I was hurt and sad tonight, but this post is not at all to hate on anyone specific or the church at large, even though this is about a very specific conversation I had tonight with someone representing the church. I hope with this post someone in that seat I was in feels understood and heard and I hope someone in the opposite seat as me thinks about things differently.
Temple recommends. Temples are beautiful and I love them. I love the ceremonial aspect of it all and how ‘not in the world’ it is inside those blessed walls and I love to sit in the celestial room. I’ve had so many good experiences and I feel like I’ve grow closer to my Savior when I go to the temple and am able to find peace and comfort when I am super down and sad. I’m grateful I get to go and it’s part of my life to live worthy to be there. The LDS church only allows members abiding by the church rules and commandments and those that can answer the questions of the temple recommend to obtain a pass to enter. These questions are about faith, your commitment to the church, your habits with alcohol and premarital sex, if you’re honest, and other things of that nature. First you meet with the Bishop, the leader over the congregation that you go to, and then you meet with your Stake President, the leader over multiple congregations. Then you have a recommend for a few years before it expires and you go meet with leadership and answer the questions again.
This last 15 months, I have probably only been in the country 4 of those. It’s been crazy and I feel tired and like I just want to eat salads all the time when I’m home (those are hard to safely come by in the third world). When I was in the Philippines this last January, I had already been a lot of places and I was behind back at home. I had a really rough couple days where I was feeling inadequate and unsure about life and work and just all the things – one of those “the world hates me days”. One of my favorite things about being Mormon is the world wide church that makes me feel at home everywhere I go. The lessons are the same in every congregation all over the world. The leader is the same. The buildings are the same. You have an immediate family and help, and it has been such a blessing for me as I travel. I knew there was a temple close by where I was staying in the Philippines, so I went to it that evening, and it was exactly what I needed. More so than anything else, I needed the renewal and peace of the temple and the calm and clarity I immediately felt as I entered and went through the ceremony. While I was there, one of the temple workers pointed out that my recommend was going to expire soon and I made plans in my head to renew it as soon as I was home.
In between the Philippines and my next trip I was in the US of A for only a couple days. One of which was Sunday where I met with my Bishop and got the first part of my recommend. I wasn’t able to get the second part unfortunately, and was really sad about not being able to visit the Fijian temple while I was there. Fiji was crazy with the recent cyclone that hit and it was a busy few weeks. When I got home a couple days ago, I realized that I had somehow lost the first part of my recommend from my Bishop, which brings us to today. Today was fairly hellacious. My main coworker is gone again (we tag team in and out of the country a lot), I have 800 emails (I wish I was exaggerating that), And I have piles of clothes and stuff from the last three trips I’ve taken that I haven’t had time to unpack. (Update* I’m traveling because I work for a non-profit that focuses on aid relief in natural disasters and international development – www.help-international.org – I didn’t think anyone but my mom would read this who knows why I travel… not trying to sound pompous… )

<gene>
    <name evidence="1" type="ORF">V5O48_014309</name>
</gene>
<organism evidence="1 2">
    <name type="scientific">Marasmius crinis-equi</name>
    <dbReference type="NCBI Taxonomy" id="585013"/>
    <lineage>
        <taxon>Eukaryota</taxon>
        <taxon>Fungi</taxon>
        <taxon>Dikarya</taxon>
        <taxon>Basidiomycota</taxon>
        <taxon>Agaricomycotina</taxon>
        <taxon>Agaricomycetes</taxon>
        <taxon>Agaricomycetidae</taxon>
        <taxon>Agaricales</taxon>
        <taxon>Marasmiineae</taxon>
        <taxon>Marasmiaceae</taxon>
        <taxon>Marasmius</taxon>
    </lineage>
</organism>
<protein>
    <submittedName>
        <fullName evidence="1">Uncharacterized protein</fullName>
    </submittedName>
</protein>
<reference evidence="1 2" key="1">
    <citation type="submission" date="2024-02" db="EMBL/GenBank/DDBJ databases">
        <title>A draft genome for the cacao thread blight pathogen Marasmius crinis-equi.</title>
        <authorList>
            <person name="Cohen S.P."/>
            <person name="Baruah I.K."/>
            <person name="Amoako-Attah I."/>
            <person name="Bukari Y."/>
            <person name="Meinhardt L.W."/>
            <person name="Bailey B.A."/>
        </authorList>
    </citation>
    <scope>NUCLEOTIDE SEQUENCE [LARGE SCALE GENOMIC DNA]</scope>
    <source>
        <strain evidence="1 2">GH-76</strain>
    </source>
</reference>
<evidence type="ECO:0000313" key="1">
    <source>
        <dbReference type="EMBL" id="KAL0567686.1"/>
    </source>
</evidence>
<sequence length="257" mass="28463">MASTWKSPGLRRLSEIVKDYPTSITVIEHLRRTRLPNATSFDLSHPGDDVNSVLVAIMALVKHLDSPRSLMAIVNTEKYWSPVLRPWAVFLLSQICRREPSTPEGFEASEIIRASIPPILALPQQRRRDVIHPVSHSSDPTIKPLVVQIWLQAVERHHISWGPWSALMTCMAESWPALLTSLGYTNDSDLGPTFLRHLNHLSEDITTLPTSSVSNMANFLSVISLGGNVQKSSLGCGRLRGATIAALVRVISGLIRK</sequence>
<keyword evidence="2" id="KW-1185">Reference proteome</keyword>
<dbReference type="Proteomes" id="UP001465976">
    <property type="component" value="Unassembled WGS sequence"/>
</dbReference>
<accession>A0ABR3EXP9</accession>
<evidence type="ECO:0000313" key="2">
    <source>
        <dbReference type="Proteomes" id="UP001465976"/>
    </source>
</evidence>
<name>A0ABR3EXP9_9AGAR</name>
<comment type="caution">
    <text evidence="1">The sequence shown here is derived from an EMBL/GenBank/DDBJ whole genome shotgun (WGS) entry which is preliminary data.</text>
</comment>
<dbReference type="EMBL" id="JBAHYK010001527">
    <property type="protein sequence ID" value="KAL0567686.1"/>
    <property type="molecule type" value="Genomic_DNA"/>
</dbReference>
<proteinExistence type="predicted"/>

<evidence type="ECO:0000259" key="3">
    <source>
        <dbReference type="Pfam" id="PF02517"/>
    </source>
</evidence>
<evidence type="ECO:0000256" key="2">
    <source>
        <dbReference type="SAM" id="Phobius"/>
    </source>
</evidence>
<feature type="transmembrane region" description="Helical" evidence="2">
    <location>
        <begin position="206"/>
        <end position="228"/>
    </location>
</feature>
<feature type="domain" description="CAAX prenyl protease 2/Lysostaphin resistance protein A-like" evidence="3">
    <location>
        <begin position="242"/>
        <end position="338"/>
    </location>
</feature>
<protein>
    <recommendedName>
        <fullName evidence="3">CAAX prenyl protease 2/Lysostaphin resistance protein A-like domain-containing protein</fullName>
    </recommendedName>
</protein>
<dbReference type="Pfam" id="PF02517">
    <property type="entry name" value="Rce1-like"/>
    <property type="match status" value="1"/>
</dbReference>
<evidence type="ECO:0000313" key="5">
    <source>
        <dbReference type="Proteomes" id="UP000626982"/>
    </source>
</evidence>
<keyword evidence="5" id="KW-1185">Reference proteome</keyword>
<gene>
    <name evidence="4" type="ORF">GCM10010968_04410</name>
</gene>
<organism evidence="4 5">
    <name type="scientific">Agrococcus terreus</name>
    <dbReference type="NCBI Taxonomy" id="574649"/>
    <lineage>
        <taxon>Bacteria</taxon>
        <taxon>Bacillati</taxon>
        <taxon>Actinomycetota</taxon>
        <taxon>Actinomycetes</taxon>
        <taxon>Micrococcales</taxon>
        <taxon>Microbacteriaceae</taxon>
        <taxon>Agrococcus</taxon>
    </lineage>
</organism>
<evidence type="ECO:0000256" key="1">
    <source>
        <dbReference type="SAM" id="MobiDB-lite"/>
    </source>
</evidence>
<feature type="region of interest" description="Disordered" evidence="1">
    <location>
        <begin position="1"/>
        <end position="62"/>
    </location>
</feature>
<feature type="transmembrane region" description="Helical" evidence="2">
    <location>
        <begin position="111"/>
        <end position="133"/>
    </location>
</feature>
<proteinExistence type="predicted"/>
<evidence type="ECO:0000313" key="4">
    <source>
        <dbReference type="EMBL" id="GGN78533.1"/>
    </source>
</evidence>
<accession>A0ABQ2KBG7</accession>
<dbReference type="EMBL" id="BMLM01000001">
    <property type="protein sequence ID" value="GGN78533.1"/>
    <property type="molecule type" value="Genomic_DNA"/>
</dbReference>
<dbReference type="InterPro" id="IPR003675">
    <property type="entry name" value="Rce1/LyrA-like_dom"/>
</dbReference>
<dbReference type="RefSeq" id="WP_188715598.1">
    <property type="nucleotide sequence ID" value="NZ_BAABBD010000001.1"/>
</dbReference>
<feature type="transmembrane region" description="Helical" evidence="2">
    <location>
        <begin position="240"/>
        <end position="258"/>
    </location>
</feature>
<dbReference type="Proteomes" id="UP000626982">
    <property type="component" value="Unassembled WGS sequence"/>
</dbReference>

It was a day full of stress, feelings of inadequacy, homesickness for my wonderful mom and dad that always make things better, and the sadness of always being behind. Also no one ever thinks I’m home, so sometimes when I first get home the lack of friendship I feel is also sad, even though I know that’s not really true and I have people in my life that care about me. Don’t Satan and bad feelings just suck? Bottom line, I want to go to the temple. At 6pm I was really sad I didn’t have a recommend and in between doing a million things I stopped by to see if our Bishop was in his office at the church. I was wearing jeans, strappy sandles, and a long sleeve crew cut shirt and I wondered if it was okay if I was there. I had been told that there was institute (a casual dress Sunday school class during the week) going on and I could just stop by Tuesday nights, so I hoped that since I was just going to have him copy things over from the record from my old interview it would be okay. I remember my parents having us dress up for tithing settlement and other meetings with the Bishop, but I just didn’t have time to go change and I was so stressed out and behind and I didn’t feel like it would be a big deal. Luckily he was there! He copied my info over and gave me the first half. We chatted about basic things and he asked me how Fiji was. I don’t get to come to my home/Utah church congregation very often and just feel lucky he knows my name. I was so excited that it worked that when I saw the Stake president’s office open too I asked if there was someone who could give me the second half of the recommend. They ask you the same questions and then sign it and you’re good to go! One of the members of the Stake Presidency whom I had never met said yes and took me to a room so he could ask me the personal temple recommend questions.